Ducati club rides in Concord

This classic model Ducati shows the history of the legendary motorcycle.
This classic model Ducati shows the history of the legendary motorcycle.
Sean Coelho and Maureen Richards talk coolant systems for their motorcycles.
Sean Coelho and Maureen Richards talk coolant systems for their motorcycles.

Ducati Motorcycling enthusiasts from around New England – and as far away from New York – came to Concord for a motorcycle rally last week to celebrate what they feel is the artistic superiority of their machines.

Held at the Sunoco station on Loudon Road, dozens of Ducati owners came to eat, socialize and brag about their bikes in preparation for riding the New Hampshire Motor Speedway in Loudon.

Ted Gooch of Northwood, president of New England Desmo Owners, hosted the event. Gooch explained that Desmo is another name for Ducati, a nickname created after the special valves on the bike.

“The club has over 900 members all over New England. I put together this event in just three weeks,” Gooch said.

Gooch added that he hopes this summer's Ducati rally will be the jumping off point for an annual event.

“We want to get the local population interested in motorcycling,” said Gooch. “It doesn't have to be Ducati – that's just what we love.”

Rick Wool came from Troy, N. Y., for the rally. Asked “Why Ducati?” he responded, “It's like Corvette or Ferrari, why Ferrari? Regular bikes are just bikes, these are like artwork. A piece of art on wheels.”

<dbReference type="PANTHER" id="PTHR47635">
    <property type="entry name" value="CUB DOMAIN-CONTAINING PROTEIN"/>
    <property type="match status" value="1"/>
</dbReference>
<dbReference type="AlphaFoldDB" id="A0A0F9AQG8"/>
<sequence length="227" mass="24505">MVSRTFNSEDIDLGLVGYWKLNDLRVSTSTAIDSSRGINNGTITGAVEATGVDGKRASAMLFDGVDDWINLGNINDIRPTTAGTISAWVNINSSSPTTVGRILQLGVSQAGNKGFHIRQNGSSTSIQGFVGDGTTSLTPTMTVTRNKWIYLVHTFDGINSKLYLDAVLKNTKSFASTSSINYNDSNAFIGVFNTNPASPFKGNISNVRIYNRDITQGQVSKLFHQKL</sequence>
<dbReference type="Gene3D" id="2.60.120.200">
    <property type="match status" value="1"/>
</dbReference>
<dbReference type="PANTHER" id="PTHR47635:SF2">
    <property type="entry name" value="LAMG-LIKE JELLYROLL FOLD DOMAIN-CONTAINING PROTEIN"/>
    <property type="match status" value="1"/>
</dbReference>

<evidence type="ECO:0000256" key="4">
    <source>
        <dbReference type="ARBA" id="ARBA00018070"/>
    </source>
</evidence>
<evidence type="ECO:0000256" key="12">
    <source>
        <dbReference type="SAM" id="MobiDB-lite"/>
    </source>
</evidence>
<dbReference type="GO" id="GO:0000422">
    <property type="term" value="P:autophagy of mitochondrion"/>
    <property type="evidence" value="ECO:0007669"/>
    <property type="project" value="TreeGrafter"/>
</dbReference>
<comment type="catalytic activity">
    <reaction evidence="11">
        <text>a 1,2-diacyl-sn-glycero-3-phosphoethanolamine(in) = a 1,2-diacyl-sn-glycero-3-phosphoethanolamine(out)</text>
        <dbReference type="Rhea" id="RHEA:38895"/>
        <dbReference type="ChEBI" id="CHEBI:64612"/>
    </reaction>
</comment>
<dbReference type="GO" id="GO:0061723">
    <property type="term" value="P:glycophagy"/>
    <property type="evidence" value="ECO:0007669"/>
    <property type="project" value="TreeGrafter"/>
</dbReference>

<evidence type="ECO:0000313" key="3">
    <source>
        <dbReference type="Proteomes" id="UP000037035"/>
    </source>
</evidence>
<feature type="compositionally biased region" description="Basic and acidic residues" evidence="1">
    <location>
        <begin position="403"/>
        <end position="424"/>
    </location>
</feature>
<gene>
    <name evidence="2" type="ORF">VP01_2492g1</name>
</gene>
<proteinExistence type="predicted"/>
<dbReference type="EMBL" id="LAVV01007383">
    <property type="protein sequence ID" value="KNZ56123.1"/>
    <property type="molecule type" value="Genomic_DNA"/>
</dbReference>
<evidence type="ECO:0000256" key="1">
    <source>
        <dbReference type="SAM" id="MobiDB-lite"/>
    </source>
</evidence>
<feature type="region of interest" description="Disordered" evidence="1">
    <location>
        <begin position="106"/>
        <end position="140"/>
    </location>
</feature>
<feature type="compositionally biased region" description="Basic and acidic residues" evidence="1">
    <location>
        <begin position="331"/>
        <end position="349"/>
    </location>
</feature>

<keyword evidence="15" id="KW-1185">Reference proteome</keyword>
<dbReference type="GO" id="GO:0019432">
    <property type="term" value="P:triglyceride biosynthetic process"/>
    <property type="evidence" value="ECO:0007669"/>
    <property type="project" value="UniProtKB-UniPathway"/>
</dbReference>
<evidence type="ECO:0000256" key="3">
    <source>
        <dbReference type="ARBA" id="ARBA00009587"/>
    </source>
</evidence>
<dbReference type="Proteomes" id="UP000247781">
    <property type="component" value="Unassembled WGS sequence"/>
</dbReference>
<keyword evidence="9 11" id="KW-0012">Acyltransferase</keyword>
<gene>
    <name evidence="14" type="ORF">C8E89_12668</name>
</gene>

Wool said that Ducati has been around since the 1930s and gave special mention to the older bikes in the show while preening over his newer custom 2012 model.

“The whole idea about having something like this and taking it to the track is you get it out on the track, not on the road where it can be dangerous,” Wool said.

Sean Coelho, who rides a Ducati Monster, called the ride up from Rhode Island a blast, but said it was nothing to the 800 miles he rode the weekend prior. Coelho said his bike is made for the open road, not for sitting in traffic, and that without custom work to add a radiator, a bike could burn out sitting in just a mile of traffic.

“It's the art of the ride that draws them to this point,” Coelho waxed poetic. “It's about going on the highway and cornering, less about the attitude of the bike and more about the ride.”

Maureen Richards of Massachusetts rode with her 2005 Monster 800. She said she got into Ducati motorcycles when she became tired of riding on the back of her boyfriend's bike and decided she wanted her own.

“Leave all the kids at home, and this is our time. Our mini-vacations in a day. As long as I don't tell my mother,” Richards laughed.

Richards also said it is difficult having keeping the kids away, especially her youngest daughter, from wanting to ride when they see their parents having so much fun doing it.

“It makes you feel like being a kid again,” Richards said of being on a Ducati.

(If you are interested in becoming a member of the New England Desmo Owners Club visit their website at nedoc.org to register.)

Author: The Concord Insider

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